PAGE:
HOWEY-IN-THE-HILLS, Fla. – For Tain Lee, Friday’s final round at the 2012 NCAA Division III Men’s Golf Championship was a mixed bag.

Lee, a senior for Claremont-Mudd-Scripps shot 76. It finished a frustrating week of golf with rounds of 74-70-71-76 and a 3-over-par total. He was fifth overall, nine shots behind medalist Anthony Maccaglia of Oglethorpe.

Moore: Maccaglia wins individual title
Moore: No storybook ending for Lee
Moore: Oglethorpe’s Maccaglia holds lead
Moore: Layout differences show early
Moore: Maccaglia tied for first after day one
Moore: Transylvania looks to regroup
Moore: Ogelthorpe extends lead by one
• Day 3: Recap
• Day 2: Recap
• Day 1: Recap
Leaderboard: Team | Individual

“I’m more than pleased with what I’ve done in Division III golf; more than I expected,” said Lee. “[Friday] was frustrating. I birdied the first hole but after that I never really got anything going.

“I was never really firing on all cylinders. Sitting on the couch the last couple months I just hoped I’d get a chance to get back on the course. Playing here with my teammates, that was really a fun experience.”

Two years ago, as a sophomore, Lee finished at the top of the ladder, shooting 280 to earn medalist honors in Hershey, Pa. Last May, he finished second to Centre College’s Chris Morris, who set a DIII scoring record at 14-under-par 274 in Greensboro, N.C.

Both years final examinations at C-M-S were held the same week, meaning Lee played a round of golf, hurried back to the hotel, got on-line, and took a three-hour exam which required as much if not more effort than a short iron from deep rough.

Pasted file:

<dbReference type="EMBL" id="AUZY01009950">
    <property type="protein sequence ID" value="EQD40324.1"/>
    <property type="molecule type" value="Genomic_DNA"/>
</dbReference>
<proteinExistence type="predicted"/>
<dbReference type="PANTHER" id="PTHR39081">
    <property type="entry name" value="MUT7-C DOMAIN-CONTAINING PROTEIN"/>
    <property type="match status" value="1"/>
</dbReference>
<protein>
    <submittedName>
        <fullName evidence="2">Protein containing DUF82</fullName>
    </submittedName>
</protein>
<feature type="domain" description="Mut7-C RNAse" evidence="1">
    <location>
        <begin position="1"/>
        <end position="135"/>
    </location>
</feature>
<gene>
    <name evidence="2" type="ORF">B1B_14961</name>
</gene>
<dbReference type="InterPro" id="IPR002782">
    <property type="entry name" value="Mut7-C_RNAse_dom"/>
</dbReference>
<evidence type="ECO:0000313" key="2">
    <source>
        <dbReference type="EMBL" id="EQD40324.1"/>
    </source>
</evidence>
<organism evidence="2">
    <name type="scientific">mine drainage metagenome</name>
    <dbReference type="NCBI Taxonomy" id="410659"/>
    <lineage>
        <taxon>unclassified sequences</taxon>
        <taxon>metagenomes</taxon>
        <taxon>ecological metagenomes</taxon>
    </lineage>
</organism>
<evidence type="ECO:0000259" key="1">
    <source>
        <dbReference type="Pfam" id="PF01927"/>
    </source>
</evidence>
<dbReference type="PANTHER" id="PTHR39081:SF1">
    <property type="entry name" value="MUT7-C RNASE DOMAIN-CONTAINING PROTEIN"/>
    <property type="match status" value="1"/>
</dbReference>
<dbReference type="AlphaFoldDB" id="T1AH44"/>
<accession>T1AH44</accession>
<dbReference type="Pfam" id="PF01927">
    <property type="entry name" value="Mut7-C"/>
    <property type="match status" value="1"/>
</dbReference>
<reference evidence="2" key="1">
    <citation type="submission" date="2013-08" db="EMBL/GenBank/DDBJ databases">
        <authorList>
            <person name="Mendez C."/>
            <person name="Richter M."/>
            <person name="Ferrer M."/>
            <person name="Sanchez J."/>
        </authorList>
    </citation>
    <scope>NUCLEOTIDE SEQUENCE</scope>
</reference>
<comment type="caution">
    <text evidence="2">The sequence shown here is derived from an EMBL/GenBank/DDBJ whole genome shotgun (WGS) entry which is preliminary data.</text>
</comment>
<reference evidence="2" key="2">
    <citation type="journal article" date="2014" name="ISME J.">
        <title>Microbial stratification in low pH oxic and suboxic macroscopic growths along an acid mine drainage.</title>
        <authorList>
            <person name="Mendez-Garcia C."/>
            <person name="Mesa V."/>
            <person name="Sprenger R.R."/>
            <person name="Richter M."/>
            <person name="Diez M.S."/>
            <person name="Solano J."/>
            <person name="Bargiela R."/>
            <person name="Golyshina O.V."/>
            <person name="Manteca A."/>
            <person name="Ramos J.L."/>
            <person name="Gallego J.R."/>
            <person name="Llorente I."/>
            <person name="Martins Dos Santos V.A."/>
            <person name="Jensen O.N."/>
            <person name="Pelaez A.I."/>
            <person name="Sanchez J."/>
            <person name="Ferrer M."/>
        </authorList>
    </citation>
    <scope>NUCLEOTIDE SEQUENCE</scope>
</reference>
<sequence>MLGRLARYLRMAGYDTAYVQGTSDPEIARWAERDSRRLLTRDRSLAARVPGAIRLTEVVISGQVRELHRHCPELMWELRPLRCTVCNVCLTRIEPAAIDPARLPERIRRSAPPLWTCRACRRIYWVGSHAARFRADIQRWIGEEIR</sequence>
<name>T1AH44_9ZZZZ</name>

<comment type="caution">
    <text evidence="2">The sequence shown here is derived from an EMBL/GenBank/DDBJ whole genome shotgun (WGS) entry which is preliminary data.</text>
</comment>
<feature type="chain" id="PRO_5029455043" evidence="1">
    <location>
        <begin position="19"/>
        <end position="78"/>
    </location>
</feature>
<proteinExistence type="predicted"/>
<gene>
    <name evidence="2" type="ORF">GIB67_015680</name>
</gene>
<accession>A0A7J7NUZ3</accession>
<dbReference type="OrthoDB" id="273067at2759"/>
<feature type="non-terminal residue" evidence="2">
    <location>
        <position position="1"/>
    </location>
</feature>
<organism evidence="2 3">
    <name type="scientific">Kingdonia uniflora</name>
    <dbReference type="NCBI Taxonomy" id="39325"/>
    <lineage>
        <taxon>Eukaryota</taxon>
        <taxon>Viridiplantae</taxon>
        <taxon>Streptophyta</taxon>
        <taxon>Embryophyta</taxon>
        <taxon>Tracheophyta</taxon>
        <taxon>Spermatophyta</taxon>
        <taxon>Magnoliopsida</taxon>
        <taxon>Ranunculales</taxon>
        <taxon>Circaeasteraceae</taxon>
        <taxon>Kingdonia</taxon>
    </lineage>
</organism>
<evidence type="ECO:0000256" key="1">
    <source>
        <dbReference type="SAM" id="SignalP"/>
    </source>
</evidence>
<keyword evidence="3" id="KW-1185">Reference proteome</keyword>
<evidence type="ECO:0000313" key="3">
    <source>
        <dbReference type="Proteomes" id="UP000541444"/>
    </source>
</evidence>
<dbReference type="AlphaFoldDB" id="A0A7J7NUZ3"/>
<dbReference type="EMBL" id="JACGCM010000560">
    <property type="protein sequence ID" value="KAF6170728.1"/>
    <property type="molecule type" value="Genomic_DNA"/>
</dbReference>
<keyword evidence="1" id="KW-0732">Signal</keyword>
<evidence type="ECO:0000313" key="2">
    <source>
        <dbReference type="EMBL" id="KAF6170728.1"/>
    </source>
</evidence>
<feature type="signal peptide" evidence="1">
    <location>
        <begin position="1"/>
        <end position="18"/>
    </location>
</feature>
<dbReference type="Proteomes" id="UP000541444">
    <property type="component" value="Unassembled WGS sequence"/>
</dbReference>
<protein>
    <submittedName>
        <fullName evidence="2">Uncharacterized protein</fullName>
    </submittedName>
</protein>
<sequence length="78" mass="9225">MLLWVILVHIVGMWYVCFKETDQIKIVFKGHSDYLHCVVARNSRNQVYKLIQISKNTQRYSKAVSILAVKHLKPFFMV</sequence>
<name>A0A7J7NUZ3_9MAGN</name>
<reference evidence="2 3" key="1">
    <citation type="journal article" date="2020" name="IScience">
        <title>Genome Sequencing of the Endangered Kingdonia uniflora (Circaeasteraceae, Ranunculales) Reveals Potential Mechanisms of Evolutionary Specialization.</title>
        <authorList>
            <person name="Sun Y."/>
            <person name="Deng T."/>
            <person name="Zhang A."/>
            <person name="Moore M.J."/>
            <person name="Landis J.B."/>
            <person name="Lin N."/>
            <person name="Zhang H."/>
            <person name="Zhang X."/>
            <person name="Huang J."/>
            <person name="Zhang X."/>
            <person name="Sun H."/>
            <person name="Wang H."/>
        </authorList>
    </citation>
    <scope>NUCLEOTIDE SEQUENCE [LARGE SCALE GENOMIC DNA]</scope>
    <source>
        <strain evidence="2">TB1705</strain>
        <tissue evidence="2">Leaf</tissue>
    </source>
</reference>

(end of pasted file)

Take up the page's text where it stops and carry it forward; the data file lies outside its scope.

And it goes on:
There were also other difficult questions to answer. Most of California’s Division I programs thought he might make a nice addition to their program. Cal appeared to be a nice fit, but instead of heading 350 miles north Lee decided to stay in Claremont.

“The four years at Claremont couldn’t have been any better,” said Lee. “Nationals being a week later it was a little easier. My sophomore year, I took a final after my first round. It was brutal. This year they were already out of the way, but the fact that I couldn’t practice meant it really didn’t matter anyway.

“I wouldn’t say it helped my golf. We do that week-in and week-out during the semester so we are used to it by this time of year."

The 2011-12 season was supposed to belong to Lee. The DIII Championships and final exams at C-M-S were not the same week, so by the time May rolled around it was going to be the division’s best golfer focused 100 percent on becoming just the third golfer in DIII history to win two individual titles.

Slowly, but surely, however, a sore wrist began to make playing an injury-free round of golf impossible by January. Surgery? Time off? Change to a lefty?

There were not a lot of options for Lee, who desperately wanted to join his teammates in Florida this week. So, for almost two months, there was no golf. Prior to this week’s championships the last competitive round Lee played was at March’s Collegiate Invitational in Jekyll Island, Ga.

On Tuesday during the opening round, Lee shot 2-over-par 74. He followed that up with a 2-under 70. Thursday was one of those “could-of-been” rounds, a good solid 71 but, with a better putt or two, easily in the 60s.

He started Friday eight shots behind leader Maccaglia and was not able to mount any kind of charge, shooting 2-over on his outward nine and sitting at 4-over for the day before the horn sounded marking a delay while standing over his ball in the middle of the eighteenth fairway.

After the 90-minute weather delay, Lee returned to the 18th fairway and did not hit his best shot of the week, but a solid approach nevertheless. He lipped out for birdie and finished his career with a tap-in par.

Golf probably has not heard the last of Tain Lee. A healed wrist, down the road, and expect to see him on a leaderboard near you.